The day after 100,000 marched through the capital protesting against the ethnic cleansing conducted in Gaza, the borough’s Muslim communities staged public meetings to raise their concerns over the situation in the Middle East and rising levels of Islamophobia in south London
A contrast in different approaches by Croydon politicians to reaching out to the borough’s Muslims who have been deeply distressed by the conflict in the Middle East was evident at a packed Purley Mosque yesterday afternoon.
More than 200 people were at the meeting, organised by the Croydon Federation of Mosques and held at Purley Mosque.
Croydon South MP Chris Philp and Rick Howard, a Liberal Democrat election candidate in the past, were there to listen to some harrowing stories from Croydon Muslims, many of whom have families trapped in Gaza.
In a series of speeches, South Croydon residents told of the horrors being inflicted on Gaza, with accounts of relatives among the many thousands of deaths of Palestinians, so many of them children.
People also condemned Hamas’s brutal terrorist attacks on Israeli civilians on October 7.
It was pointed out that there is already a humanitarian crisis in Gaza which could turn into a catastrophe.
The speakers referred to the history of 75 years of repression of the Palestinians and occupation of their land. They accused Israel of being involved in war crimes, in which the UK Government was complicit. They all called for a ceasefire, the stepping up of humanitarian aid and talks aimed at a political solution.
Philp began by saying, “I’ve come here to listen. I will convey what I’ve heard here back to Government.” Which earned him a strong round of applause, although Philp’s gesture may prove pretty meaningless unless it changes the Government’s position. The UK’s representative to the United Nations refused to back a ceasefire in the Israel-Gaza conflict.
A quick snap of himself with James Cleverly, the Foreign Secretary, was shared with the mosques today. What had been discussed at the Masjid, Philp said, “has been understood, especially about civilians in Gaza”.
At yesterday’s meeting, Philp said: “Parties need to abide by international law – I agree with that. Humanitarian aid must get in. The crossing needs to be opened. Aid needs to get in. People who need to get out should be able to get out.
“There’s a need for a two-state solution. Palestine needs and deserves its own state, sovereign, recognised and secure.
“I’m concerned about islamophobia and antisemitism in this country. I will always stand up against hate crime.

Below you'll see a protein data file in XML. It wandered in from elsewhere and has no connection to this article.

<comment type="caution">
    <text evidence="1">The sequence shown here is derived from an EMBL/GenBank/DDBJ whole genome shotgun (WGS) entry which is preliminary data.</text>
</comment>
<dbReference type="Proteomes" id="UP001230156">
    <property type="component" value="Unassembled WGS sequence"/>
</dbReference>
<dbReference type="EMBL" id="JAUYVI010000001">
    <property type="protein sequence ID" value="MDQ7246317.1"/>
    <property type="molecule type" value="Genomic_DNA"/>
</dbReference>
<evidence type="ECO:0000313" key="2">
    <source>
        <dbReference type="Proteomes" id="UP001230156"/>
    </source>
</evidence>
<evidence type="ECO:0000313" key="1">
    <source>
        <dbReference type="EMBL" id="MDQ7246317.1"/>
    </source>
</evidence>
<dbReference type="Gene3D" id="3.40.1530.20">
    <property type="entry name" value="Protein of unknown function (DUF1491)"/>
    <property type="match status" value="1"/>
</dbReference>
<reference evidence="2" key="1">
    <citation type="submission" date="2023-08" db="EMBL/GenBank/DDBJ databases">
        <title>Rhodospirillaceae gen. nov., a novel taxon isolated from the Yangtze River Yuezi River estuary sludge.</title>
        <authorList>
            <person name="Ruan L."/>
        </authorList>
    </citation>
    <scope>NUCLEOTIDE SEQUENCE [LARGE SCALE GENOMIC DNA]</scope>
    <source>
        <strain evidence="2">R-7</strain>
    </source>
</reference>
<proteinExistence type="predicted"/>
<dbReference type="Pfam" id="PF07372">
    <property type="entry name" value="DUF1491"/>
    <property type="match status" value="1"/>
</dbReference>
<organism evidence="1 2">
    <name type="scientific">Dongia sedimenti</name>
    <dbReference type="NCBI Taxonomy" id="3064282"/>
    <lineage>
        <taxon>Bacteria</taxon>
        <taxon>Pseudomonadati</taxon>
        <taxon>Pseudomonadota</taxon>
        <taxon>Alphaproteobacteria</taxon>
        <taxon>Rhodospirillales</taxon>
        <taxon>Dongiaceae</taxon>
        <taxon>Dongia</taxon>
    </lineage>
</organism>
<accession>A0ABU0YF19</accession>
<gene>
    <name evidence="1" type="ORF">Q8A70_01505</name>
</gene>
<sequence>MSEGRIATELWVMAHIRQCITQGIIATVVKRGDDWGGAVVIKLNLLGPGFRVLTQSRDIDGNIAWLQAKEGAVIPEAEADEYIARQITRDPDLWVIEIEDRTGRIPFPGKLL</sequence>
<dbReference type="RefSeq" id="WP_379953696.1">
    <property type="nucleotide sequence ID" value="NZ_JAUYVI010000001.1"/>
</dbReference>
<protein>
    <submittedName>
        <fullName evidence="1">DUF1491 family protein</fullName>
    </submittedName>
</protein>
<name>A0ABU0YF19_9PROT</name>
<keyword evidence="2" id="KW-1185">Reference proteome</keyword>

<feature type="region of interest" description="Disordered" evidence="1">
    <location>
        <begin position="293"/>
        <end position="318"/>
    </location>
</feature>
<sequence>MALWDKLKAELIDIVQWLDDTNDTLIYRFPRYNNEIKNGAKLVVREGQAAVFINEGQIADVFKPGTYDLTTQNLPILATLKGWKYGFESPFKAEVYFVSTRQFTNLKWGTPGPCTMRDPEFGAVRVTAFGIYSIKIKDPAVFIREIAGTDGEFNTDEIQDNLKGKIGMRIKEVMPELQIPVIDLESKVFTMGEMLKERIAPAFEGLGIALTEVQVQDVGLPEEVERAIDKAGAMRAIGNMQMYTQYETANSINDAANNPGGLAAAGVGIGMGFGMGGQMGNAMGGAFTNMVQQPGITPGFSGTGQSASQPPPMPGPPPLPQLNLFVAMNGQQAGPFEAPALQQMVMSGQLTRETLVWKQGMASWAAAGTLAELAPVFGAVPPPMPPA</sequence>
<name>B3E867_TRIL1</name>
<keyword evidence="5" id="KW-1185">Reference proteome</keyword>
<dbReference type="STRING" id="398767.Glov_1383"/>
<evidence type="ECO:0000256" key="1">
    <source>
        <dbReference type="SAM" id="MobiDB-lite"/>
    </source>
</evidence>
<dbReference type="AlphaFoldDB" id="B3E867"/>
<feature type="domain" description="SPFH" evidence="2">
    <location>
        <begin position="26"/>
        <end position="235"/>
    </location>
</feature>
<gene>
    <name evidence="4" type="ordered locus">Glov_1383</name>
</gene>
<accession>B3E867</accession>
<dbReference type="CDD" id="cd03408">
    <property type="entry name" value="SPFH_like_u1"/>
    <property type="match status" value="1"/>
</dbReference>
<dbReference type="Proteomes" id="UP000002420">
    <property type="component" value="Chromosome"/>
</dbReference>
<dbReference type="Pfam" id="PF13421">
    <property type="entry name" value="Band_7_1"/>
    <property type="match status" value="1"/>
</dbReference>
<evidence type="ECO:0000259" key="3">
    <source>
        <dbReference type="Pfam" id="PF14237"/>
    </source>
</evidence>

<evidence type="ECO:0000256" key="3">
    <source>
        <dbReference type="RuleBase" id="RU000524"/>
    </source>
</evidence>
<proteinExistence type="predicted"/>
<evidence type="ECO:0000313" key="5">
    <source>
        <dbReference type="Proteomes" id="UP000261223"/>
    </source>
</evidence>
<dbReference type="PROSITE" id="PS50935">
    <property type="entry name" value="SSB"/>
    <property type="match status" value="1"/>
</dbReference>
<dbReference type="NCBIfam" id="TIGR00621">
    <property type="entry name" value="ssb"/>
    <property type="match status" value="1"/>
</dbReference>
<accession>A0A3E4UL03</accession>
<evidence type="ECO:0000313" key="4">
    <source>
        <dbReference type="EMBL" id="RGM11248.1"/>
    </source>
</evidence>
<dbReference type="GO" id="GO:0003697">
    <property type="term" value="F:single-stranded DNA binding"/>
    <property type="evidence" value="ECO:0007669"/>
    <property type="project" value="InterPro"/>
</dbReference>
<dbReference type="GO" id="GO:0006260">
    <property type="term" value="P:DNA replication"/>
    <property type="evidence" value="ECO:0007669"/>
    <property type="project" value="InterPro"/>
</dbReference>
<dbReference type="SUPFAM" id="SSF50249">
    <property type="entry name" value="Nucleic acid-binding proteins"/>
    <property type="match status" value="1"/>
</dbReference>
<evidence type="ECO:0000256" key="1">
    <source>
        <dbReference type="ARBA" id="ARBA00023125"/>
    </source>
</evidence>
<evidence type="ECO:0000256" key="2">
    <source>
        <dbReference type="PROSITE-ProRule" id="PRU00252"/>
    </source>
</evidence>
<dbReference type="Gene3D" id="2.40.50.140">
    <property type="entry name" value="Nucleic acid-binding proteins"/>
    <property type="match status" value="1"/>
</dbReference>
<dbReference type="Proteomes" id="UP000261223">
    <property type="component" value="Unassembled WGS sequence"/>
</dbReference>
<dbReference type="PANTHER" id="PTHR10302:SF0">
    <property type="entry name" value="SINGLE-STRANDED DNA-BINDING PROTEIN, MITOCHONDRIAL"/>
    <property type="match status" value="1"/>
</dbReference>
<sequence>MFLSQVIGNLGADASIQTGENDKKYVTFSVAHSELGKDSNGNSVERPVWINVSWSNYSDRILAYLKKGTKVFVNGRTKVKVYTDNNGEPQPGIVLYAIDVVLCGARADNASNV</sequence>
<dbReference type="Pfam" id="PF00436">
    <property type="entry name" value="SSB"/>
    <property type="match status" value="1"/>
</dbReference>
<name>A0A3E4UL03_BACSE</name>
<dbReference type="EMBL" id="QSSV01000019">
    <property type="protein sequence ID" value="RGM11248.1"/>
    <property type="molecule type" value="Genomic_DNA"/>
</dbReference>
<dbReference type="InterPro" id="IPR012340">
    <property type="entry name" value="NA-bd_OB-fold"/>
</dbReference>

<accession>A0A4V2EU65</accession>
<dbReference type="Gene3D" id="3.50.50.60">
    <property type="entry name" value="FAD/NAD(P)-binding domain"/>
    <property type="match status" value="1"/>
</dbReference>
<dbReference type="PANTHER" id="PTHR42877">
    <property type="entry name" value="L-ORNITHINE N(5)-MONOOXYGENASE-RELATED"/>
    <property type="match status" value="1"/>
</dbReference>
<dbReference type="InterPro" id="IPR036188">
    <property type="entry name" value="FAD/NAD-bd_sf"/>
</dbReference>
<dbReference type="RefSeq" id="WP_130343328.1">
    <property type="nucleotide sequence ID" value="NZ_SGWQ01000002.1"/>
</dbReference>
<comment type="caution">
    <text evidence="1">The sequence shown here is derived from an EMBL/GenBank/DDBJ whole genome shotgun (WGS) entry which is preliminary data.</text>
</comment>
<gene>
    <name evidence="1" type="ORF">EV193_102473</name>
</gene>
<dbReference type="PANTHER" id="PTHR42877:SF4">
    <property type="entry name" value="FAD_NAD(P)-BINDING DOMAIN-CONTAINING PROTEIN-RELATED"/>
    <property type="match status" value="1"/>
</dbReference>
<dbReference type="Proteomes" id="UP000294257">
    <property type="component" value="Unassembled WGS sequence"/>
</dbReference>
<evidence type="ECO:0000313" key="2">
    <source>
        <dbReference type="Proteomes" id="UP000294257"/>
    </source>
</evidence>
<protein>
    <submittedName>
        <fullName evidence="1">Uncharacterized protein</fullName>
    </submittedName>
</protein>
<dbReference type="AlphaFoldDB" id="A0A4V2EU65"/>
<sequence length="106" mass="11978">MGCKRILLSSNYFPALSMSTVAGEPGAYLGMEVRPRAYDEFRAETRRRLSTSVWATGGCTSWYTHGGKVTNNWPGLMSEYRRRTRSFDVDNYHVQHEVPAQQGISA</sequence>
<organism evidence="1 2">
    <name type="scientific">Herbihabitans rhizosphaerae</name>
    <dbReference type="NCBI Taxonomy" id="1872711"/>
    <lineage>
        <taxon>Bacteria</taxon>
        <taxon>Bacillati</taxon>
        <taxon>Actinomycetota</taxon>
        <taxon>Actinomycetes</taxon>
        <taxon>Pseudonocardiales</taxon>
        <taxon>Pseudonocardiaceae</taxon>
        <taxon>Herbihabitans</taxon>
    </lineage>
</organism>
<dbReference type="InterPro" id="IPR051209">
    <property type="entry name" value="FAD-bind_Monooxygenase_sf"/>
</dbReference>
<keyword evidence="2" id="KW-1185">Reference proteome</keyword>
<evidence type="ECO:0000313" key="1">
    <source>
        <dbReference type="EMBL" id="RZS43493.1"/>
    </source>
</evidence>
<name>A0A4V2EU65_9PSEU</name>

“I’m always ready to help the Purley Mosque. If you need help with planning permissions and such like just let me know.”
Philp won some respect from the audience just for attending. He said it is “my job in elected office to come to listen in person” to such grave concerns and worries.
Philp said, “In Parliament Keir Starmer and Rishi Sunak said pretty much the same thing” regarding Israel and Palestine.
Also among the concerns raised with the Conservative Government’s policing minister was the sharp increase in Islamophobic abuse, vandalism and attacks, particularly over the past fortnight. Some of the borough’s Islamic leaders are concerned that this may continue as racist hate is whipped up by some dog-whistle politicians against the London Mayor, Sadiq Khan, including over issues such as ULEZ, an issue with which Philp ought to be very familiar.
After about an hour, the MP said he would have to go, as he likes to spend most of Sundays with his family. Probably much like the thousands of families in Gaza would like to be able to do…
Philp’s speech was “clever and quite cunning”, according to one audience member.
“He said some things which were designed to appeal to the audience, while at the same time not diverting in any marked way from Government policy. On the face of it he was successful, as he received some applause.
“But his line about taking a message back to the Government is meaningless if the Government ignores it and just carries on as before, as I fear they will.”
There had been another event planned to be held over the weekend at Thornton Heath Mosque, but this did not go ahead because neither of Croydon’s Labour MPs – Steve Reed and Sarah Jones – were available.
Reed’s office told the Croydon Federation of Mosques that he would instead be contacting all the mosques in his Croydon North constituency directly.
Reed wrote that, “Israel’s reaction must be proportionate, within the boundaries of international law” and that “we want humanitarian aid and the availability of water, food, fuel and medicine for Palestinians in Gaza to continue”. Reed said he would visit individual mosques, if asked.
Reed drew a strong response from the leader of a mosque in his current constituency, who said, “Mr Reed will be aware that by the Labour leader and some members of the shadow cabinet advocating, or at least intimating, Israel’s right to withhold water, fuel and electricity from the people of Gaza, [which is] a form of collective punishment or war crime, Labour has sent a message to Muslims that our concerns have no value for the leadership.
“We no longer feel the safety and confidence in Labour that we have enjoyed for many years, and have come to realise that our votes are taken for granted.
“Mosques in Croydon have come together and will be encouraging their congregations to vote together as a block and decisively for the party willing to meet our reasonable expectations.”
Muslim communities accounted for 10.4% of the Croydon population according to the 2021 Census.
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